Selecting the I2C Interface and Address of the DEBO/Reichelt BME280 breakout board

The Chip Select Bus (CSB) determines which bus to use.  A logic HIGH selects the I2C bus. 

The module supports two different I2C addresses, either 0x76 or 0x77 . The SDO pin determines which address to use.  A weak pull-down resistor on the breakout board pulls SDO low so 0x76 is the default address if the SDO pin is not connected.  Connect the SDO to Vdd to select 0x77.

Create a Wifi AP in an enterprise WLAN environment for IoT

It is nearly impossible to get WPA-EAP working with embedded boards. This prevents us from using WIFI with our projects. There are communication alternatives like 6LOWPAN (an IPv6 udp radio based communication) which can be used inside a room only, or LORAWAN which we cannot support yet as we are missing the radio hardware and which does mainly work outside.

Because of this problem, we try to go around the problem by setting up a WLAN to WLAN router and access point (AP) setup with a RaspberryPi with Rasbian-lite (stretch) and two Wifi devices (one build in and an USB dongle). A second test setup will be based on outdated AP hardware, which was used before the actual WIFI environment was installed, updatet to the latest OpenWRT. As this devices need a LAN connection as upstream link, their usage will be restricted to a few class-rooms.

A WLAN to WLAN router and AP

In this section we will summarize the setup of the RaspberryPi based system. Required were:

  • an RaspberryPI with builtin Wifi device
  • an SDCard for the system (can be small)
  • an USB Wifi dongle
  • an power supply for the RaspberryPI

We start with preparing the SDCard with a recent version of Rasbian-lite (stretch) following the description given in the description for headless setup here. The content for the wpa_supplicant.conf file is



Boot and update the installed OS so that we continue with the latest version of all packages and do not forget to install a decent editor

sudo apt-get update
sudo apt-get upgrade
sudo apt install emacs-nox -y

and configure the Pi. Set the localisation and hostname and, very important, predictable network device names so that we can create a consistent WLAN setup later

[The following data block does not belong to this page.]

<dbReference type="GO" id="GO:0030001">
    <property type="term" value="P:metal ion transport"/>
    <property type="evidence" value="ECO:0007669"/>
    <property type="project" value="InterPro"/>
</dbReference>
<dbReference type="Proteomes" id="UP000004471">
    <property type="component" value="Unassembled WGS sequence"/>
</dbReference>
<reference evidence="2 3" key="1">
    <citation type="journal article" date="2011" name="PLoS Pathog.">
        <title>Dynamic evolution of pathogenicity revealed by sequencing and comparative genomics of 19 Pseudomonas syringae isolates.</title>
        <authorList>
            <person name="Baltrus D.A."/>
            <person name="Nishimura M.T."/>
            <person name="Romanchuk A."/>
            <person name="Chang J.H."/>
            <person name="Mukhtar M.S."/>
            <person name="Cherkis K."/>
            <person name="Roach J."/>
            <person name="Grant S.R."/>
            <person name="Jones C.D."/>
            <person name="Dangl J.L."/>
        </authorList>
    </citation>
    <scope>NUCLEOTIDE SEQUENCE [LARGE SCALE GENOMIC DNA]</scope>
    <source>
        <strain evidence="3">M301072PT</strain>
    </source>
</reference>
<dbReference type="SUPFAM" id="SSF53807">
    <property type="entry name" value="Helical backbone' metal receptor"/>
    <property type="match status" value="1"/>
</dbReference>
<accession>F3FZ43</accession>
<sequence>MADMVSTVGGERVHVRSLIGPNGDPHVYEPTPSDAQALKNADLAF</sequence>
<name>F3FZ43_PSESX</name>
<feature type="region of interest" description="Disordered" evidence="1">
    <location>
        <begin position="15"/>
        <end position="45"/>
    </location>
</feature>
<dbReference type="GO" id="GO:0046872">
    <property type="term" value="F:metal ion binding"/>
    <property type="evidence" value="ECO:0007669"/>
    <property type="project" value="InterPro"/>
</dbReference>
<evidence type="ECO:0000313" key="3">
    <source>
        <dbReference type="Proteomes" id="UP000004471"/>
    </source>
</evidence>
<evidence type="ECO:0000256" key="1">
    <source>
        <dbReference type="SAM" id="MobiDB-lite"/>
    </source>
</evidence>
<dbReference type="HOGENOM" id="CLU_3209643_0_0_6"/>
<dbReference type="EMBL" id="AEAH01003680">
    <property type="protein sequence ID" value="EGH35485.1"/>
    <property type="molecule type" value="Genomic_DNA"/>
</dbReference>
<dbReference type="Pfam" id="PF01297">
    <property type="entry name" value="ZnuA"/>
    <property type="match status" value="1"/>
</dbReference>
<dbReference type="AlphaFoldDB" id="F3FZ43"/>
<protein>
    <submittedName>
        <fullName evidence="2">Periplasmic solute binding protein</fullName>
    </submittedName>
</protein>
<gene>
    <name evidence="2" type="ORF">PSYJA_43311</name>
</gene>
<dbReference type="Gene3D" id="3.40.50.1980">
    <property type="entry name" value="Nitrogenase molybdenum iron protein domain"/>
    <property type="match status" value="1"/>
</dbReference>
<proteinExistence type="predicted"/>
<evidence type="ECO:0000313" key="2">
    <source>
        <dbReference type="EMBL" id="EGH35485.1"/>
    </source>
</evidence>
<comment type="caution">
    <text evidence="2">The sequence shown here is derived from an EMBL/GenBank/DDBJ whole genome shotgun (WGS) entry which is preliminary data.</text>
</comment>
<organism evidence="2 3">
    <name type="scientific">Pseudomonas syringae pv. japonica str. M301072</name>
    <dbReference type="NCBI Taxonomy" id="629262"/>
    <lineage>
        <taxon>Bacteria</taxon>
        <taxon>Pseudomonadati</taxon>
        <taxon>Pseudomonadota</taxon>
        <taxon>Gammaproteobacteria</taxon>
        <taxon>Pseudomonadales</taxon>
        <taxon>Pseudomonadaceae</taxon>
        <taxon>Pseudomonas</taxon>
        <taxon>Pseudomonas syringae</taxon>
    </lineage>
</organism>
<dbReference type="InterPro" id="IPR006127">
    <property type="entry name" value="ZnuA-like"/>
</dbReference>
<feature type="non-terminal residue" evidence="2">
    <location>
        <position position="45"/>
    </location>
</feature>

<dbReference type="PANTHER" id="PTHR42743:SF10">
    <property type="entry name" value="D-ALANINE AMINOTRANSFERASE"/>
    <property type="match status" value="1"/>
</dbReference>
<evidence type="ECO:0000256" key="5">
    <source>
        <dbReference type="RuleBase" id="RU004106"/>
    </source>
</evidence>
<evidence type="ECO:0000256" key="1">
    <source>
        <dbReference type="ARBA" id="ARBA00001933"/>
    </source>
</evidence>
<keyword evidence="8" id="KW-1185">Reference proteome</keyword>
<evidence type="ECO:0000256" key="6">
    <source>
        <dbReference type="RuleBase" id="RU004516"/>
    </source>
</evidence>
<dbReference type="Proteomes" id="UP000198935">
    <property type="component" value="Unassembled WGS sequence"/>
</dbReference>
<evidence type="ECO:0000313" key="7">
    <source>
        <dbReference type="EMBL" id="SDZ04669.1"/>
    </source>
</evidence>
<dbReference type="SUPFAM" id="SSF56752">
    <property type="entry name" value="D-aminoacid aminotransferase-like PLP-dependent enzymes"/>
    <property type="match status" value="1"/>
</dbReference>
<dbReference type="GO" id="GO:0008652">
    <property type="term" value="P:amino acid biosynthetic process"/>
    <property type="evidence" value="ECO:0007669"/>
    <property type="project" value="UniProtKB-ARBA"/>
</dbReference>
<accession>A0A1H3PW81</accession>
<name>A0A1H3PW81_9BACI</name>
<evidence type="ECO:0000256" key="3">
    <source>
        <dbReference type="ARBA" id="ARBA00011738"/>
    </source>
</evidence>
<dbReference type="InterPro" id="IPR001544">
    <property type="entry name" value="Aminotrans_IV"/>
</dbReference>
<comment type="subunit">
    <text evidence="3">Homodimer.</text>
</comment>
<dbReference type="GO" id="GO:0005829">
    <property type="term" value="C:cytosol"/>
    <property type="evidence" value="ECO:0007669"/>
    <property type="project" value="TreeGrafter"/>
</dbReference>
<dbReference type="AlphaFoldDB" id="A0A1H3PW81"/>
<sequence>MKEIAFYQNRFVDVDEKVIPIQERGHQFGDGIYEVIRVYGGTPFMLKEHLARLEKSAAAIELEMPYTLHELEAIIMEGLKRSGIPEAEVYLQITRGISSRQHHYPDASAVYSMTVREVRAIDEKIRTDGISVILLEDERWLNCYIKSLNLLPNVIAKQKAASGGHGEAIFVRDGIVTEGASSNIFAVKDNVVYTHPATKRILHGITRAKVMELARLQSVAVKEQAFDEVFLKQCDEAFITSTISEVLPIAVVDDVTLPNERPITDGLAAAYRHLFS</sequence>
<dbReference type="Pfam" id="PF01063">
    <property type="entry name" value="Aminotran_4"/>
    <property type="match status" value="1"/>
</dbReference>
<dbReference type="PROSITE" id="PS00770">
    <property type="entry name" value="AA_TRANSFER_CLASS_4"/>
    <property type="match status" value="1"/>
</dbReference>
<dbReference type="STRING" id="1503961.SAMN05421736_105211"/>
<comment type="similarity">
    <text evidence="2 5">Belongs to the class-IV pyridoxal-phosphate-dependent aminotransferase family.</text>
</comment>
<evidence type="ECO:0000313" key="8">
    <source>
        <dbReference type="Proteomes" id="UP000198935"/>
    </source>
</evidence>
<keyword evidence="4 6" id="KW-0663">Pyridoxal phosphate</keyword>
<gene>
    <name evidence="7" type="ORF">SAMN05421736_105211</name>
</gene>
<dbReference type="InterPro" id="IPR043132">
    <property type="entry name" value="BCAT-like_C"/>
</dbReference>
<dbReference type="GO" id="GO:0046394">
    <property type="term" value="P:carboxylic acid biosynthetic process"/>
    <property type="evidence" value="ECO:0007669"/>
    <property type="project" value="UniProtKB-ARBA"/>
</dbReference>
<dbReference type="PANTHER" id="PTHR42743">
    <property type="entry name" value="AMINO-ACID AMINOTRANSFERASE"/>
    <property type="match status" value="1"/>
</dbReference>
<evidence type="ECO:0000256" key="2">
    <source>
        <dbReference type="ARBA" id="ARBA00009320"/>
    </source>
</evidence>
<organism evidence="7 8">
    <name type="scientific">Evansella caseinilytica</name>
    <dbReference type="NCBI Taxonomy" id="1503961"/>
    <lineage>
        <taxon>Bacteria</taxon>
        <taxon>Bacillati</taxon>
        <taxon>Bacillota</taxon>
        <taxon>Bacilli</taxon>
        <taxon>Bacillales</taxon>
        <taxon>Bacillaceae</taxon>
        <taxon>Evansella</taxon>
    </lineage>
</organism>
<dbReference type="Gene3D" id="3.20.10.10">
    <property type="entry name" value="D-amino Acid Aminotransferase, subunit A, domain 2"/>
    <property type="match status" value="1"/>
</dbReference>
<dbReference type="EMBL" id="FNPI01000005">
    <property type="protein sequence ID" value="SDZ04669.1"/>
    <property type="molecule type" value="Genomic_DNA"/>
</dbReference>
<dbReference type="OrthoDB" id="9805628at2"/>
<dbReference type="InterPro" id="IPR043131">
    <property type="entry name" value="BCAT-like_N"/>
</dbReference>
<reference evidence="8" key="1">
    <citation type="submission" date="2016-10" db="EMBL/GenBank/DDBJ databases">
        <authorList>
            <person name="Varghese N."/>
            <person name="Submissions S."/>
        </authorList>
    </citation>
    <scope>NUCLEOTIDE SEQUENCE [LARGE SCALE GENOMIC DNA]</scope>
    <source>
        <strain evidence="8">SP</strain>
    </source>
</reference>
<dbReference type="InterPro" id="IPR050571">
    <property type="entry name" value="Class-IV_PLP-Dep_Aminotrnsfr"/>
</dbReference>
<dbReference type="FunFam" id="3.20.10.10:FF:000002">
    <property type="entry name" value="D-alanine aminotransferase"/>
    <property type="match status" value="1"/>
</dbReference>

sudo raspi-config
sudo reboot

Find the predicable network device names from the ip command output. Note: wlan0 is the builtin Wifi device.

ip addr

Install necessary packages and stop their associated services for the configuration

sudo apt-get install hostapd -y
sudo apt-get install dnsmasq -y

sudo systemctl stop hostapd
sudo systemctl stop dnsmasq

Take care that the wpa_supplicant.conf is only used by wlan0

cd /etc/wpa_supplicant/
sudo mv wpa_supplicant.conf wpa_supplicant-wlan0.conf

Append the static IP address for the second Wifi device

cd /etc
sudo emacs dhcpcd.conf

With the content

interface <wlx...>
static ip_address=

Configure dnsmasq.conf, move original file out of the way as we do need hardly anything

cd /etc
sudo mv dnsmasq.conf dnsmasq.conf_orig
sudo emacs dnsmasq.conf

With the content


Get the right stuff for the Wifi AP: check for the channels in use in your environment and select one you could not see

sudo emacs hostapd/hostapd.conf

add the following file contents


Make the hostap daemon aware of the configuration file and replace DAEMON_CONF in /etc/default/hostapd

sudo emacs default/hostapd 

Get the IP traffix forwarded between the networks – the eth0 entry is for the case that one uses the LAN adapter and no second Wifi device

sudo emacs sysctl.conf


sudo iptables -t nat -A POSTROUTING -o wlan0 -j MASQUERADE
sudo iptables -t nat -A POSTROUTING -o eth0 -j MASQUERADE
sudo sh -c "iptables-save > /etc/iptables.ipv4.nat"
sudo emacs /etc/rc.local
iptables-restore < /etc/iptables.ipv4.nat

Enable all services and get everything cleanly up (reboot)

sudo systemctl enable hostapd
sudo systemctl start hostapd
sudo systemctl enable dnsmasq
sudo systemctl start dnsmasq
sudo systemctl restart hostapd
sudo reboot

Reactivating of Netgear WG302 v1 and v2

Our second option is to reactivate a couple of old access points we saved after the last upgrade of the schools Wifi devices. As the firmware of the Netgear WG302 v1 and v2 is pretty outdated we have been replacing it by OpenWRT in version 18.06.2. The setup requires a couple of steps and some care. Another obstacle is that a RS232 cable for the serial console is required. We have been using an USB to serial dongle. However, the Ethernet port has to be connected to the LAN. Take care that you know an unused IP address in your local subnet which can be assigned to the WG302. Furthermore, a TFTP server needs to be available in the same subnet. Note the two IP addresses before you start. To begin with the whole procedure we are resetting the installed firmware to its factory setting. This requires the following steps

  • Have the router powered on: If just booted, wait around a minute for it to load.
  • Press down the reset button with a pen or paper clip, and hold it for about 7 seconds.
  • When the power light starts to blink, you can release the reset button and wait for the router to start up.
  • The power light will stop blinking, once the router is starteed.

Now we have to install TFTP and a TFTP server on a computer in the local IP subnet. Assuming you use Debian or Ubuntu just do

sudo apt install tftp-hpa tftpd-hpa

The default configuration below allows switches and other devices to download files.


has to be added to /etc/default/tftpd-hpa. The last preparatory step for the tftp setup is to download the OpenWRT kernel and root filesystem and store those in /var/lib/tftpboot. After having all this done connect the serial console with the WG302, run minicom -s and adapt the settings

  • Change device to /dev/ttyUSB0
  • change speed to 9600
  • switch off hardware and software flow control
  • exit setup